It’s R, F, M. R is recency, F is frequency and M is money. So the amount of money somebody spends with you is easier to track. Recency and frequency imply that you’re tracking when the transactions happen and you can use various bits of software to figure this stuff out actually, I’m not going to go into the technical details.

The general principle is more important because most people don’t do anything about this. somebody’s bought recently from you, they’re much more likely to buy again, of course.

Potential value vs likelihood of conversion – Money vs Recency

If you want to be more refined about it, I would say the amount of money somebody spent gives you the sort of potential value as a customer, if you can persuade them to buy again.

But of course, if they haven’t bought from you for two years, the chance of them responding to any kind of outreach in marketing terms, whether you retarget them on Facebook all the way through to just sending them an email, is much lower. So it’s less return on your effort or less probability of a conversion.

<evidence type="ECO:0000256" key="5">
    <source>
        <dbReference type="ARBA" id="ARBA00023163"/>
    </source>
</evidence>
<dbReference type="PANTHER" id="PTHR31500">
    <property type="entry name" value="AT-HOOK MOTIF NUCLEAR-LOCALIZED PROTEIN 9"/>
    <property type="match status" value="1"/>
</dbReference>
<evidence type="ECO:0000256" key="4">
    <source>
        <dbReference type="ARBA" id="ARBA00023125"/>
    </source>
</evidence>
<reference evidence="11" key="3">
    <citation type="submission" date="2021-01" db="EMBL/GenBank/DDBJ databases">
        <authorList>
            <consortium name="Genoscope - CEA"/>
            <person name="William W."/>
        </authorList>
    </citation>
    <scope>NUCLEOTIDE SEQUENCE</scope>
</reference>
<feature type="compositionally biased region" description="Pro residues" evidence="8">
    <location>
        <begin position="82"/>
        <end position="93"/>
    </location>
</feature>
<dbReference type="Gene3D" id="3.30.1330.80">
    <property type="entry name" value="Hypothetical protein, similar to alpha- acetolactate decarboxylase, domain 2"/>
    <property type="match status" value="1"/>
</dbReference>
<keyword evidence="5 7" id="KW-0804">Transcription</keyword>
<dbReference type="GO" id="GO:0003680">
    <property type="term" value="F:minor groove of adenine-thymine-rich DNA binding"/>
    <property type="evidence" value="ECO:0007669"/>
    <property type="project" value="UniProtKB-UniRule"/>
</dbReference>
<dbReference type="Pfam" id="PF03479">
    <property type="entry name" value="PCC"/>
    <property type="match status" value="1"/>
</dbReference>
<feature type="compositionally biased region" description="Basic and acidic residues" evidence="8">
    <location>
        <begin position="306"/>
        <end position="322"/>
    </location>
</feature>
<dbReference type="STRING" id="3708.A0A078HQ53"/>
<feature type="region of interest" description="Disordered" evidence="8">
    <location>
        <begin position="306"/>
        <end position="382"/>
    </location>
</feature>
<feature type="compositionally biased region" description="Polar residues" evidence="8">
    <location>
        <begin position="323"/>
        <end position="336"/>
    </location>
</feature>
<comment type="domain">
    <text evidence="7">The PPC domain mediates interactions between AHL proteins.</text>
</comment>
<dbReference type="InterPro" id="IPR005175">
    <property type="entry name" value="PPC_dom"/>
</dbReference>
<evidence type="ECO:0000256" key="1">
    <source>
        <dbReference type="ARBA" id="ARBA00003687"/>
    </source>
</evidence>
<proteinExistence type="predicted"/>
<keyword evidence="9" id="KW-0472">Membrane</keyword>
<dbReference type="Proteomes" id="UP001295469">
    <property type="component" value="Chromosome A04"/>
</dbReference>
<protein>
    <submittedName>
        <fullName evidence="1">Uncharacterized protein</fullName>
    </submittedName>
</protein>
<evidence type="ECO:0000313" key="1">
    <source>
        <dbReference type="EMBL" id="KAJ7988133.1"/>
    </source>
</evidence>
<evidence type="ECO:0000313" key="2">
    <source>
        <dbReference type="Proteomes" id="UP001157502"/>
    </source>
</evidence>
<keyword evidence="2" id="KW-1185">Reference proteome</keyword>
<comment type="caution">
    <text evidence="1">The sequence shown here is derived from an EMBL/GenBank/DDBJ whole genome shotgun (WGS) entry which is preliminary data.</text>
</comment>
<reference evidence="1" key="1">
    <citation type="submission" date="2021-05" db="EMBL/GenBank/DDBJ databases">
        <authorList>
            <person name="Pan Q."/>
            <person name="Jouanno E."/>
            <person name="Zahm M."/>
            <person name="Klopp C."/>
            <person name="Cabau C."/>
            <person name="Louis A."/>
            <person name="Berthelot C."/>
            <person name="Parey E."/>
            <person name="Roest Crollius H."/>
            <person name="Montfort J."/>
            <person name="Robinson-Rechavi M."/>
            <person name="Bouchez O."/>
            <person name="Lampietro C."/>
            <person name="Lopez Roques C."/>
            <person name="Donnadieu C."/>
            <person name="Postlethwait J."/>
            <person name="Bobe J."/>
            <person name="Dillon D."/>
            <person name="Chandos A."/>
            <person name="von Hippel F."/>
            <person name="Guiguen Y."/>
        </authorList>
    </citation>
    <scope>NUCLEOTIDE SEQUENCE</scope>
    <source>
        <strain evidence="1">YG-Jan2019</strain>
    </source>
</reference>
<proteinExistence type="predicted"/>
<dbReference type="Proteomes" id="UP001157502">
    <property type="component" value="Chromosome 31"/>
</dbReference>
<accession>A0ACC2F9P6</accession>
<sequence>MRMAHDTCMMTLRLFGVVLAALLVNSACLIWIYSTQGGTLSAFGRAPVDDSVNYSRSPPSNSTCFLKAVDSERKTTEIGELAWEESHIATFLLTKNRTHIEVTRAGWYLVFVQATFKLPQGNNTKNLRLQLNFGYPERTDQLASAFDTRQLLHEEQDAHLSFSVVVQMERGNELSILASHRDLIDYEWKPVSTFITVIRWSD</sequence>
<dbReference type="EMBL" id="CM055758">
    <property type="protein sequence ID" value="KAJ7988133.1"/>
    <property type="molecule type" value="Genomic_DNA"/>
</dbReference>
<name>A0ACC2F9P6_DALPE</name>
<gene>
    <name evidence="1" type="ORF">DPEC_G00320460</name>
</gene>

Frequent customers are more valuable long-term

Frequency also indicates that they might be a very valuable customer to have if they keep buying because over time the lifetime customer value probably will build.

So I would say the frequency at which they buy and the money they’ve spent is an indication of their potential value.

Recency gives conversions

But recency is important. I would say rather than saying more recent customers are more likely to buy, I would say old customers you haven’t bought for a while are less likely to buy. So if you’ve got a list of customers that’s over a year old, and haven’t bought from you for a year or two years, I’m not saying it wouldn’t be worth reaching out to them potentially, especially if they’re high-value clients in the past, but the chances of them buying are much lower.

So if you want to be refined about it, you’d look at filtering out people who aren’t recent customers, and then you focus on the people with the highest frequency, which is the potential highest value. Of course, it depends on your product and your category.

If you have a list, make offers!

So it’s a quick simple formula, but it is powerful. And most people don’t do anything about it. First of all, they don’t have a customer list, which is terrible. So that’s you do everything in your power. We won’t discuss that today.